The role that foreign banks play in developing countries has been arduously debated. Foreign banks can improve the efficiency of the banking sector in the host country but they can also undermine local banks by selecting only the most trustworthy borrowers. In this paper, I analyze the period between 2005 and 2014 and compare the differences between foreign and domestic banks in Mexico and Colombia. Analyzing Mexico is of great importance given that foreign banks control more than 80% of the banking assets. Also, given the difference in institutional development between Mexico and Colombia, I can control for regulatory environment. After controlling for size, institutional development, and country of origin, I find that foreign banks have not stimulated growth in Mexico through commercial loans. Previous studies suggest that this lack of credit to companies may be due to a weak enforcement of contracts rather than to foreign ownership. However, Colombia has a weaker enforcement of contracts environments and foreign banks also do not provide as many commercial loans as domestic banks. This paper is of particular interest to regulators in developing countries that need foreign capital and those that want to intensify the allocation of commercial credit.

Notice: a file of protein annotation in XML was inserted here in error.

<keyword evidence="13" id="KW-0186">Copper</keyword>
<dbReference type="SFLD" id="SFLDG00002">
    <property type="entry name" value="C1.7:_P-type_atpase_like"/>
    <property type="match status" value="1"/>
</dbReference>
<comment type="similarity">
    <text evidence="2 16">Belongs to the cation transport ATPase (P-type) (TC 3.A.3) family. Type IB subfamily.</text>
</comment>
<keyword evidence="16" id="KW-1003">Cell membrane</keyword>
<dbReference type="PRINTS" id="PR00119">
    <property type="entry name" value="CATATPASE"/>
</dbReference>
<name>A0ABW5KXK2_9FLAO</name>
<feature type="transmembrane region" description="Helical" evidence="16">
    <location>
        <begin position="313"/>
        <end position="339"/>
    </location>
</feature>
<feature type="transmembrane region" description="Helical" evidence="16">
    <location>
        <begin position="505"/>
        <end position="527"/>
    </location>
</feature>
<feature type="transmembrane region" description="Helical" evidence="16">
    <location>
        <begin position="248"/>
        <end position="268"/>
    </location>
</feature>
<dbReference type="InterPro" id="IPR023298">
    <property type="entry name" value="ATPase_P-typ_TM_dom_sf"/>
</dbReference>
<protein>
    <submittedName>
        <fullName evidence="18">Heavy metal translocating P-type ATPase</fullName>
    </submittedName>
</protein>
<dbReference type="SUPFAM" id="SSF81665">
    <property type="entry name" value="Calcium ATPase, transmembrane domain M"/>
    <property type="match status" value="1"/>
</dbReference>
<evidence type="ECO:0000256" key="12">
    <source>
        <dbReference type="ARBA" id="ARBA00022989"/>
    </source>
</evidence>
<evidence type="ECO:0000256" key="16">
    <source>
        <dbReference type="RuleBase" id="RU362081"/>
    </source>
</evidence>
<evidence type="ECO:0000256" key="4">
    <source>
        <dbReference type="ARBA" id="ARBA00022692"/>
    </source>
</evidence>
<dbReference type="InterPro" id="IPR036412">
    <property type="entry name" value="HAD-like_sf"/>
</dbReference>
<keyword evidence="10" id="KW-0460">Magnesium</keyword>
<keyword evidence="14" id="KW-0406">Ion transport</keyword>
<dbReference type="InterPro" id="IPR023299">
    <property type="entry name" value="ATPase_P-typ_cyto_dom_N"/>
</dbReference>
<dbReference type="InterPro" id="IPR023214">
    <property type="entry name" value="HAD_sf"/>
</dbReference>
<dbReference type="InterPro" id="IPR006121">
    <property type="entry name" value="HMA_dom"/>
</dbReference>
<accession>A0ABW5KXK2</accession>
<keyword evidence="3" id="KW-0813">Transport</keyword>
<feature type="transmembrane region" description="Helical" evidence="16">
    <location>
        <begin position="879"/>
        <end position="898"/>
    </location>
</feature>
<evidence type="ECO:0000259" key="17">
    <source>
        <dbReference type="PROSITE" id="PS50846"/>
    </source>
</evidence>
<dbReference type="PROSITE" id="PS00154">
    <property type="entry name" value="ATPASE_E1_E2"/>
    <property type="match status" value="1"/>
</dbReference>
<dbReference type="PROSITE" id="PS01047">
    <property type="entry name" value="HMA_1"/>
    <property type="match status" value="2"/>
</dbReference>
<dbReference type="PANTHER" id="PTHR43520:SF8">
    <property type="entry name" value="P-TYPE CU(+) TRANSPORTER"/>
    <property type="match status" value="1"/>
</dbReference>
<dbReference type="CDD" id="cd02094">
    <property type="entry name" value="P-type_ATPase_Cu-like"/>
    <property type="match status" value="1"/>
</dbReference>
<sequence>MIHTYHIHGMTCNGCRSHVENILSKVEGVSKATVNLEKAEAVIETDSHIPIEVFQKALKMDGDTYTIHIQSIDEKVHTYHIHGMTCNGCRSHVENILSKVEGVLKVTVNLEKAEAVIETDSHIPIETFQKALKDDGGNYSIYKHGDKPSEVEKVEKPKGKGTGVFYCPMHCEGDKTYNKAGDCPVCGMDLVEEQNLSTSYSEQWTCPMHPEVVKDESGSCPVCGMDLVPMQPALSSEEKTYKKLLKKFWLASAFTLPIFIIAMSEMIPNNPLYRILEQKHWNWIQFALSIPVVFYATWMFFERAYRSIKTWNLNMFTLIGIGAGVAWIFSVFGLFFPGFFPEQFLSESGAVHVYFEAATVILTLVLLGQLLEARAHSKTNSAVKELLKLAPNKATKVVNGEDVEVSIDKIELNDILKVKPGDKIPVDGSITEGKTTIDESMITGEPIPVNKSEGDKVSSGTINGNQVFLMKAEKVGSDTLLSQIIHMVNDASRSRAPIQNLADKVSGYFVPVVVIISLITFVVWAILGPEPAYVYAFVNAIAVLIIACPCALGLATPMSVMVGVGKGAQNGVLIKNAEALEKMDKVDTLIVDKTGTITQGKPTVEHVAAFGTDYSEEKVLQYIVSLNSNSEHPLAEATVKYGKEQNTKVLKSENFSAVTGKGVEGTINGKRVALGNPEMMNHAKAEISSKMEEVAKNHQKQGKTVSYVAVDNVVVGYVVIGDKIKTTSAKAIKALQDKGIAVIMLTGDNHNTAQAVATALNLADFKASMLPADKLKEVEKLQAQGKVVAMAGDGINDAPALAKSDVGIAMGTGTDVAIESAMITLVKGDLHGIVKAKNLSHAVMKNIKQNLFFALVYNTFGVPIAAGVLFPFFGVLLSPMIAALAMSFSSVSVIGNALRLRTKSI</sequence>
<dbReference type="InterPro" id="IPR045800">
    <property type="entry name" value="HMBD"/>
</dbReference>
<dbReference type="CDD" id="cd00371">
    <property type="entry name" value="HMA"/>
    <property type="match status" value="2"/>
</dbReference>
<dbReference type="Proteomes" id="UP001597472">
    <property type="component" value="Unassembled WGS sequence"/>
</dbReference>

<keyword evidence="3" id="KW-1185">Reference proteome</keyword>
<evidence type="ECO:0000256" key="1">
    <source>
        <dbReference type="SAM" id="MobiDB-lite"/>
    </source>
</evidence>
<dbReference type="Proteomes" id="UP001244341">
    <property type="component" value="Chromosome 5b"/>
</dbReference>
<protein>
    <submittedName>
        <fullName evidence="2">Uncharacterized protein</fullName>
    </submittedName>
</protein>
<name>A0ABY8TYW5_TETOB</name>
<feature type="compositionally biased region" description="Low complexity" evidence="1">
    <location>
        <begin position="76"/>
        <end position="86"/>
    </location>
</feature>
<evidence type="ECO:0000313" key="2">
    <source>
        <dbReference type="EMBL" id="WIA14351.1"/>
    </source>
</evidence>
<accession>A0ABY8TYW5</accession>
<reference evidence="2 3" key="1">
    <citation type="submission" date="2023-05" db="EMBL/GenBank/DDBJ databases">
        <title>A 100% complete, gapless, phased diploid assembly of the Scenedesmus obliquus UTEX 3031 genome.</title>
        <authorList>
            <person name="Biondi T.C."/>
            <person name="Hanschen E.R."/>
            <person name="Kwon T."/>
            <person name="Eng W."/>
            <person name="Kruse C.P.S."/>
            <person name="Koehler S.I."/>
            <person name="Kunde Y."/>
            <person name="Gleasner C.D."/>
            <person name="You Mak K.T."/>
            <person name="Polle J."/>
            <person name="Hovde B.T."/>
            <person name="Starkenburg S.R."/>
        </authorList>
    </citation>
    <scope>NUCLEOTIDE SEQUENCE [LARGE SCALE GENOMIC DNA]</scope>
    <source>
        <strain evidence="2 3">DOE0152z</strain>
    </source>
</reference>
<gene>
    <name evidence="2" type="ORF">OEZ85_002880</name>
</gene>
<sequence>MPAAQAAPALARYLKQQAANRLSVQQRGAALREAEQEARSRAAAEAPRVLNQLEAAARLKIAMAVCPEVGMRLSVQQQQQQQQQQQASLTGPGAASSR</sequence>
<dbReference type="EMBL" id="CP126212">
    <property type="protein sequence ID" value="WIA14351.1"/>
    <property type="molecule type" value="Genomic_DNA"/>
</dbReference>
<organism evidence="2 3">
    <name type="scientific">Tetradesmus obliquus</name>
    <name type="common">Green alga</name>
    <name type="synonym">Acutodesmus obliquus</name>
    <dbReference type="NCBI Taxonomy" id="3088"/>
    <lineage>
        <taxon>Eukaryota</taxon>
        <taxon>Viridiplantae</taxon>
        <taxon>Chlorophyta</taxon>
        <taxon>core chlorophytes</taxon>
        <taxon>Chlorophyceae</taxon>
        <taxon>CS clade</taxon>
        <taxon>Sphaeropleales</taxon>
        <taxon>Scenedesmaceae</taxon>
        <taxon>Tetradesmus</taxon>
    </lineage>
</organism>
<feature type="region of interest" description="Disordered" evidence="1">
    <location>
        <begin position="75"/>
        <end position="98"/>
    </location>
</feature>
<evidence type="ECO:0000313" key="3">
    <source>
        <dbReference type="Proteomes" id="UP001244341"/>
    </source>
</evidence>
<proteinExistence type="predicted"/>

All Science Journal Classification (ASJC) codes
- Economics and Econometrics